Having promised Aunt Beth dinner out all summer, we impulsively scheduled a last minute date for last night and suggested the Dam Site Inn, a place that to me has always been like visiting the dining room of a very nice retirement home. But I have been craving fried chicken all summer and they do do it right - that, and they seem amazingly successful at identifying their niche, which would be catering to the over 60...maybe 70...maybe over 80 crowd. Aunt Beth is about to be 88 next week so she was enthused. Really, I'm sentimental about the place as it was where my Hubbie announced to about 10 members of his family that at 62, he was finally engaged. I remember the cloud of total silence that enveloped our table as we waited for congratulations or at least some ribbing. After a minute or two passed without any sort of reaction from anybody, Uncle Ernie - at the time probably about 80 himself - leaned towards a nearby waitress and said "Could I have another cup of coffee?" and dinner went forward as though nothing at all had been said. How could I not be fond of the place?

It's about a 20 minute drive over the back roads to semi-rural Michigan to get there. The autumn color was nice, the air crisp and the fancy carved pumpkin display in the foyer was cute. The table clothes are linen, and the view of the pond and adjacent farm fields is serene. It's really a kinda comforting destination and what's not to like about a place that makes you feel young? After a slow promenade across the main dining room (they were very good about accomodating Beth who travels with a cane), winding our way between full tables of families with their elders and oddly out of time and place, two young women in prom dresses, we were seated at the windows on the pink porch.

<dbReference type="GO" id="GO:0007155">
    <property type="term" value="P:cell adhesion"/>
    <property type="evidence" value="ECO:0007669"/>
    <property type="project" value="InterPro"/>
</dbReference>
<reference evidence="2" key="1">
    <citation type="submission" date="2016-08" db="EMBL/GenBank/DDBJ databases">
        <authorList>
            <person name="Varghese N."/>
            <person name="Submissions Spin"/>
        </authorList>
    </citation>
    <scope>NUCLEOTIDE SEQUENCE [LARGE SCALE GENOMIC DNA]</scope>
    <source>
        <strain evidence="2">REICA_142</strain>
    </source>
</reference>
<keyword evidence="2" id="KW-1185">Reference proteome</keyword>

Beth and I ordered the (what else?) family dinner with fried chicken and Bob had to have his annual portion of fried frog legs - which I think he has more on principle than affinity. Nothing has changed on this menu since I first went there and I was especially relived to see the retro relish tray. It makes me think of the kind of thing my Mom would put out on Christmas Eve to keep up happy nibbling while dinner cooked: green onions sticking out of the stainless steel revolving serving tray, a circle of little containers with little forks for pickled beets, cranberry relish, olives, corn relish (ala Neiman Marcus'), ++. And when dinner came it was tough to be hungry enough to do justice to the perfect fried chicken, the very chunky egg noodles in chicken gravy, the mint peas, the mashed potatoes...biscuits and honey and did I say gravy? The chicken is actually quite good, a light crust, not greasy. Ugggghhh, sorry to say we ate nearly all of it and Beth took home the only two leftover pieces of chicken.